If like me, you listen regularly to the BBC World Service, you may have heard a recent item about an extraordinary leap forward in technology, which, over time, could lead to clothes and even shoes being produced using a domestic 3D printer.

Although the idea is still at the level of ‘aspirational’, the technology exists. The concept and implications are explained in an online TED talk given in 2015 by Danit Peleg, an Israeli designer who is already producing garments in this way. In it, she set out how soon it will be possible for creative talent in remote locations to sell under licence their digitally converted clothing designs to owners of 3D printers. The buyer would download the software, and print at home or elsewhere made-to-measure versions of designer clothes using new bio-degradable materials that will ultimately make clothes recyclable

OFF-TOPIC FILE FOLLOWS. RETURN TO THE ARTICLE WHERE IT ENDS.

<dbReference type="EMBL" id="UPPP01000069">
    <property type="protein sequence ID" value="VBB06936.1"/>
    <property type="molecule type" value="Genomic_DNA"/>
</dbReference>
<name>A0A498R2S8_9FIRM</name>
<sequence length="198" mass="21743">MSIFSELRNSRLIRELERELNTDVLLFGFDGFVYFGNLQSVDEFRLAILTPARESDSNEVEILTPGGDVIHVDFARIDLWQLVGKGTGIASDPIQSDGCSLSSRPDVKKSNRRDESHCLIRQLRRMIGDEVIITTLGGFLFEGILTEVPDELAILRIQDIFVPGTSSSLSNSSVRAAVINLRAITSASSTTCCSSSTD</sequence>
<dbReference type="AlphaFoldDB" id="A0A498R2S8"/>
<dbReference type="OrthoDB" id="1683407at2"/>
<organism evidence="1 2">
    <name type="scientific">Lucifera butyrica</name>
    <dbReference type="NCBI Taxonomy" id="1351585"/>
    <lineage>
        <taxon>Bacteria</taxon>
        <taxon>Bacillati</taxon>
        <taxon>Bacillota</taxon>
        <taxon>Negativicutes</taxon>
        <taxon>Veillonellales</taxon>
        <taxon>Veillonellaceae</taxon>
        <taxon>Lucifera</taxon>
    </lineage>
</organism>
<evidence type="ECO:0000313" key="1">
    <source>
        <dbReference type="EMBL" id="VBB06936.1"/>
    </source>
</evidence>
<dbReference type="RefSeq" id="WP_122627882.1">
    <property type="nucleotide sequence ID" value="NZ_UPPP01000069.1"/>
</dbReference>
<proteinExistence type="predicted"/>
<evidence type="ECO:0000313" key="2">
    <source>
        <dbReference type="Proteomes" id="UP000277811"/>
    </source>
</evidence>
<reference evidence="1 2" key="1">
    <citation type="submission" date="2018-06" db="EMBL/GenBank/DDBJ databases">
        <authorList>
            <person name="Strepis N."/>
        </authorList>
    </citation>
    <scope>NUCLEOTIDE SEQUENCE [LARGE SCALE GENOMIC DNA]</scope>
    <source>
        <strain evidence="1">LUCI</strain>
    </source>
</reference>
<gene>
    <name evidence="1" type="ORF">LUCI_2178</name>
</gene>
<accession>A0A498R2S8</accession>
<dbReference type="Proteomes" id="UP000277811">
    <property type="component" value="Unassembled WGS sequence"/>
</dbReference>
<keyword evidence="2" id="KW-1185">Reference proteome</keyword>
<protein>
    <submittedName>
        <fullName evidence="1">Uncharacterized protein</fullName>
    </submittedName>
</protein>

The concept has so far only been applied to haute couture by Ms Peleg and a small number of other designers. To become commonplace, it will require a dramatic reduction in the cost of 3D printing and some technical refinements. However, it is an indication of how new and lateral thinking in relation to technology will not just disrupt established industries, but before long offer small nations and creative individuals distant from the world’s largest markets the opportunity to leap the commercial constraints imposed by their geographic boundaries. ….